Two Cadets Charged In Robbery Have No Future At VMI
Jan. 20, 1989
LEXINGTON, Va. (AP) _ Two Virginia Military Institute cadets who admitted taking part in an armored car robbery will never be allowed to return to the college, where even lying is punishable by expulsion, a spokesman said.
''Right now, they're simply on administrative leave,'' VMI spokesman Tom Joynes said Thursday. ''In all probability, they'll resign. If they came back, they would be dismissed by the Honor Court.''
The 150-year-old college, reknowned for its strict discipline, convenes an Honor Court that has just one sanction - expulsion - for any student found to have lied, cheated or stolen.
The students, William T. Jasinski and Bryan Smals, told a federal magistrate Wednesday night they had been involved in a $4.5 million armored car heist orchestrated by Jasinski's father.
The father, Robert Jasinski, of Boonton, N.J., also was arrested. He posted $400,000 bond Thursday in New Jersey by putting up his $900,000 house as collateral.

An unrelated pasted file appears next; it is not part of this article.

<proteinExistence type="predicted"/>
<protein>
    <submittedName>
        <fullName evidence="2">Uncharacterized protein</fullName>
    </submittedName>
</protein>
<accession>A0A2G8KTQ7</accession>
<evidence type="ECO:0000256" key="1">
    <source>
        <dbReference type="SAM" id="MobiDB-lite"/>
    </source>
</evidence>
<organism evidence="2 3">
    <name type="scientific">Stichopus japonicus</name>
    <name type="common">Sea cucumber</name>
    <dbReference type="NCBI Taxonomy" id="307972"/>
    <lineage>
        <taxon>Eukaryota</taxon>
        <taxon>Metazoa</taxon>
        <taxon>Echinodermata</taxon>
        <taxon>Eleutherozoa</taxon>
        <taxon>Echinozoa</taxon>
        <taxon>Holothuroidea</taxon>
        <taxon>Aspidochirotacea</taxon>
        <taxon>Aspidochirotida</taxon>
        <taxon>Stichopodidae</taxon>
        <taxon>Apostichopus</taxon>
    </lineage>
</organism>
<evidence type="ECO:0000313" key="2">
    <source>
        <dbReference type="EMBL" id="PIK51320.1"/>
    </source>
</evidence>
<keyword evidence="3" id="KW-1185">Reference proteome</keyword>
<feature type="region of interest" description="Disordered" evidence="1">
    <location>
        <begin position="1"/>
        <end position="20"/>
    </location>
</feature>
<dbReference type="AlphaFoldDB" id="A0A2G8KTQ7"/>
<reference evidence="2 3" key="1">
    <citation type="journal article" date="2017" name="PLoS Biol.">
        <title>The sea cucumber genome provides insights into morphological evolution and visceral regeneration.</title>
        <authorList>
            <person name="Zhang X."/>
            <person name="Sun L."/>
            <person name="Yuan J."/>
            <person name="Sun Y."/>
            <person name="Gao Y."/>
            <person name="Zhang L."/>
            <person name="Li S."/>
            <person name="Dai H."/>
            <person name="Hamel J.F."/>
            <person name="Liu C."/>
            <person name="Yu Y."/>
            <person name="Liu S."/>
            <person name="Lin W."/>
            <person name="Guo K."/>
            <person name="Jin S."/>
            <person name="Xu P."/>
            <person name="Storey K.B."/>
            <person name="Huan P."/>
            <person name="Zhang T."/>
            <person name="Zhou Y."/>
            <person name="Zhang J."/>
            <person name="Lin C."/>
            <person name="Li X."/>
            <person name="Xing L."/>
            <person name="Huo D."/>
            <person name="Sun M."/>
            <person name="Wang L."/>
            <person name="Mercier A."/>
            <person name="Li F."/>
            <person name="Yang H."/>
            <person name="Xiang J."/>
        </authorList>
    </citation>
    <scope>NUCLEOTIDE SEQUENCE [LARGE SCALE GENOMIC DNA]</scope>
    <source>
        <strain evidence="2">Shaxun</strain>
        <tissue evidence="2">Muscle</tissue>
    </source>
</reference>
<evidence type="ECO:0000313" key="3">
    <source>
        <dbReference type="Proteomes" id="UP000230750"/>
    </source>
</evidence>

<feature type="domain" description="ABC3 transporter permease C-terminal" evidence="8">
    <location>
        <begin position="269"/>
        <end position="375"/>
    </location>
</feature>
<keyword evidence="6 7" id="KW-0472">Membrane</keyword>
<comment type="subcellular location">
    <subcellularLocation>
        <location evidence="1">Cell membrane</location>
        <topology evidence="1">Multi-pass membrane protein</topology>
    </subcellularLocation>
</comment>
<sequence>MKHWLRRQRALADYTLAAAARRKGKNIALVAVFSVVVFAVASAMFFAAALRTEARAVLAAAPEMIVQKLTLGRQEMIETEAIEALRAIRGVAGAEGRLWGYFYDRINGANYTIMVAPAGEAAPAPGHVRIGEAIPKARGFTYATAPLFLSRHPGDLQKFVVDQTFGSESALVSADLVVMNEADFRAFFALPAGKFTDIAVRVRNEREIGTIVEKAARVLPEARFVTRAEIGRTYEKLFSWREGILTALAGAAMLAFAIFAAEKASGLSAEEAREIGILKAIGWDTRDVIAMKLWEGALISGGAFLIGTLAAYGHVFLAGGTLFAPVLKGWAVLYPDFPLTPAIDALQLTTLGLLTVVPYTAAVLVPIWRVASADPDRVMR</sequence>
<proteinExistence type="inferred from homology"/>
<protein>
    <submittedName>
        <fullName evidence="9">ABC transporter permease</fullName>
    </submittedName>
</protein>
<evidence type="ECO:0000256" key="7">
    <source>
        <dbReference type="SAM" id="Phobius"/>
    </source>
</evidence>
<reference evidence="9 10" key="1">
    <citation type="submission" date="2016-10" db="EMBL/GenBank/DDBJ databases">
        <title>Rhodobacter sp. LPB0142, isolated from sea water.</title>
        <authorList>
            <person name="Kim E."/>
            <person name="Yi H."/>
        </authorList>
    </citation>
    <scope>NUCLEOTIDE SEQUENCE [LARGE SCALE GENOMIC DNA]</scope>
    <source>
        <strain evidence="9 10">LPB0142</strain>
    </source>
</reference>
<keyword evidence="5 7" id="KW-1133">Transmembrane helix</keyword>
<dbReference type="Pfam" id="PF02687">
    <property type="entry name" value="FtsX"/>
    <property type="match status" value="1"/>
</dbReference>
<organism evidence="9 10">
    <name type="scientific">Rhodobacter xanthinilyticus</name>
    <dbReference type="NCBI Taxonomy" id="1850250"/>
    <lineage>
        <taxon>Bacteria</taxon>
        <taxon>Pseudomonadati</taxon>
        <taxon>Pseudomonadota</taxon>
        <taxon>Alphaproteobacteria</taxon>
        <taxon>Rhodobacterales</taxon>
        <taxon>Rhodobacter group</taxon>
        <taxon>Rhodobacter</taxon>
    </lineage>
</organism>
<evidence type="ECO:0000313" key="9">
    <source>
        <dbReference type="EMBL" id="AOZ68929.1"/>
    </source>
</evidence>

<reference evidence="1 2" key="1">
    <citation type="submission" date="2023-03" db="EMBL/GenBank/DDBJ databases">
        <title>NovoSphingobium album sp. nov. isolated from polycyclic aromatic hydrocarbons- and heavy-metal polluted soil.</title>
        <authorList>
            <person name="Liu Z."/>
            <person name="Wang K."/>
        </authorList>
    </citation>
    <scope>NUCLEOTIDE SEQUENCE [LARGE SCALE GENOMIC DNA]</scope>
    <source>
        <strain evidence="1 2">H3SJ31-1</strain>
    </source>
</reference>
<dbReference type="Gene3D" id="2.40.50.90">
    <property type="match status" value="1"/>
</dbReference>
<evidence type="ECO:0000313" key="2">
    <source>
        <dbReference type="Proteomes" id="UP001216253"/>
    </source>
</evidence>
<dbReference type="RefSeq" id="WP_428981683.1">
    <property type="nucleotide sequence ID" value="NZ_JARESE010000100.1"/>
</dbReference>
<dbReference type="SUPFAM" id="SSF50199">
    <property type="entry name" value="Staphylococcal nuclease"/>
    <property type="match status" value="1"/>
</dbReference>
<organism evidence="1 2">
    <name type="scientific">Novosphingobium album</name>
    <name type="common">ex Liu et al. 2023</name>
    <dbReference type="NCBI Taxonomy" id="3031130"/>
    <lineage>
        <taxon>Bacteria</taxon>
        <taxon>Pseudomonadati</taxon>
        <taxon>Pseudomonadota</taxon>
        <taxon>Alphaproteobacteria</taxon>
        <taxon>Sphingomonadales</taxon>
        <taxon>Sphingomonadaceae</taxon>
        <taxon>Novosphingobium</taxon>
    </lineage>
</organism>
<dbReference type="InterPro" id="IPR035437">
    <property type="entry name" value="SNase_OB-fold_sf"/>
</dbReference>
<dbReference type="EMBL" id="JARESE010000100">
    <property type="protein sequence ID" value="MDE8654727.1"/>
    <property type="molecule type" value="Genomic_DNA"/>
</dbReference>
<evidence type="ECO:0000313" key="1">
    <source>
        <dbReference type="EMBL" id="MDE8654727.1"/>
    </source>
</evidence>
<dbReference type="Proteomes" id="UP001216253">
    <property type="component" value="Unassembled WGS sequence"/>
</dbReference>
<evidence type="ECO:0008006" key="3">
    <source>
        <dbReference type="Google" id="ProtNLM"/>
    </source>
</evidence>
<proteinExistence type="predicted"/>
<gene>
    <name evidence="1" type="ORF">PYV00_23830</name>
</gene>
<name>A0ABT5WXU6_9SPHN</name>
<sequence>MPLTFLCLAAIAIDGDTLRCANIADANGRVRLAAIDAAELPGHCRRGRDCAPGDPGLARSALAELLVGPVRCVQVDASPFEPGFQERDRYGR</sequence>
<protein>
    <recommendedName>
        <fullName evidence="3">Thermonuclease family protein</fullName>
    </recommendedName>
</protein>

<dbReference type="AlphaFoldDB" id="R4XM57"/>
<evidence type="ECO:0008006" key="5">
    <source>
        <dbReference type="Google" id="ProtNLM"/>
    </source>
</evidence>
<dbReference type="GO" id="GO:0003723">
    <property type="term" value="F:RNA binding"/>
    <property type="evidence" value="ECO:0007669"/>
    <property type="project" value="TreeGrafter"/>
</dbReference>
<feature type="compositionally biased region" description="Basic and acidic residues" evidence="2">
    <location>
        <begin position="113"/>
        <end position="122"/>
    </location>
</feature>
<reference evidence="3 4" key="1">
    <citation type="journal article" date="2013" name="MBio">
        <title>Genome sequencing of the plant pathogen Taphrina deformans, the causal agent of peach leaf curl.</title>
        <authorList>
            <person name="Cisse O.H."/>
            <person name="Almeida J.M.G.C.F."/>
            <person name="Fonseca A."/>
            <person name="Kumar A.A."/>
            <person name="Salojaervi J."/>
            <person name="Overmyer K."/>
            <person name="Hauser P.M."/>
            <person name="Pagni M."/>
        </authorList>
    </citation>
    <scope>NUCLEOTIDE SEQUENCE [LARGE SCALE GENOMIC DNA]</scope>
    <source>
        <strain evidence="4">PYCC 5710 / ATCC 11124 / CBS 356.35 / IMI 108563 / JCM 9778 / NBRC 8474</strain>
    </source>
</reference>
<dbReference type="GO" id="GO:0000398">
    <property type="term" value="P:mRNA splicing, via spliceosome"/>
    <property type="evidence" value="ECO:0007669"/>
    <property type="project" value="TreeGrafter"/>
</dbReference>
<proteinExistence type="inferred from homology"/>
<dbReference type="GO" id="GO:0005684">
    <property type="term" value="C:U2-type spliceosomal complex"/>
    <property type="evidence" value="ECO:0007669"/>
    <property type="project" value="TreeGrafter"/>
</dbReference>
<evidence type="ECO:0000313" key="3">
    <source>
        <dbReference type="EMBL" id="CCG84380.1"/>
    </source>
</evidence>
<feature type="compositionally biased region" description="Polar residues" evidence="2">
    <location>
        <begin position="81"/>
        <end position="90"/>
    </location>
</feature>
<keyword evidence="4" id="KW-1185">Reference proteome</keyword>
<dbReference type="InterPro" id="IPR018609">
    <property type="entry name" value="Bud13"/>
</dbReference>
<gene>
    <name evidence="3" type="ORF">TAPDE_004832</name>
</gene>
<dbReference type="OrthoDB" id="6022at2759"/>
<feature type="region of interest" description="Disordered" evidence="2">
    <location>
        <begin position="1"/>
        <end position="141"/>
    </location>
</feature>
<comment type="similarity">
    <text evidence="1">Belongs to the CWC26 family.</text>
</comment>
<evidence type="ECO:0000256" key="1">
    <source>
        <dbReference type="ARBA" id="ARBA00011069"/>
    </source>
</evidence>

The younger Jasinski, 22, also of Boonton, and Smals, 21, of Columbus, Ohio, were being held in the Roanoke city jail while awaiting their appearance today before U.S. Magistrate Glen Conrad, officials said.
News of the arrests shocked some cadets on the VMI campus lined with aging cannons and statues of military heroes. Those who knew the pair described them as quiet students who worked out with weights and appeared to be good cadets.
''For the most part, everyone's shocked,'' said Gray Riddick, a junior. ''I knew one of them (Smals) personally. He didn't seem like a person who would be a robber. I'd say he's kind of quiet, but he seemed nice. He just seemed normal to me.''
''I knew Jasinski quite well,'' said David Martin, a senior. ''He was a model student. His appearance was excellent. He was one of the friendliest guys you'd ever meet.''
Neither student was involved much in extracurricular affairs, Joynes said.
Smals was a good student, a sophomore studying English on a Navy scholarship, he said. He characterized Jasinski as a C-student who was a fifth-year senior studying mechanical engineering.
Joynes said that about four or five of the school's 1,300 male students are thrown out for honor code violations each year. Most are caught lying about such things as where they were at a certain time, he said.
''Stealing is rare,'' Joynes said. ''I doubt we've had one of those in 10 years.''
At a snack bar on campus, a dollar bill was tacked to a bulletin board. Snack bar workers said cadets who find money misplaced in the dining area always put it up on the board for its rightful owner.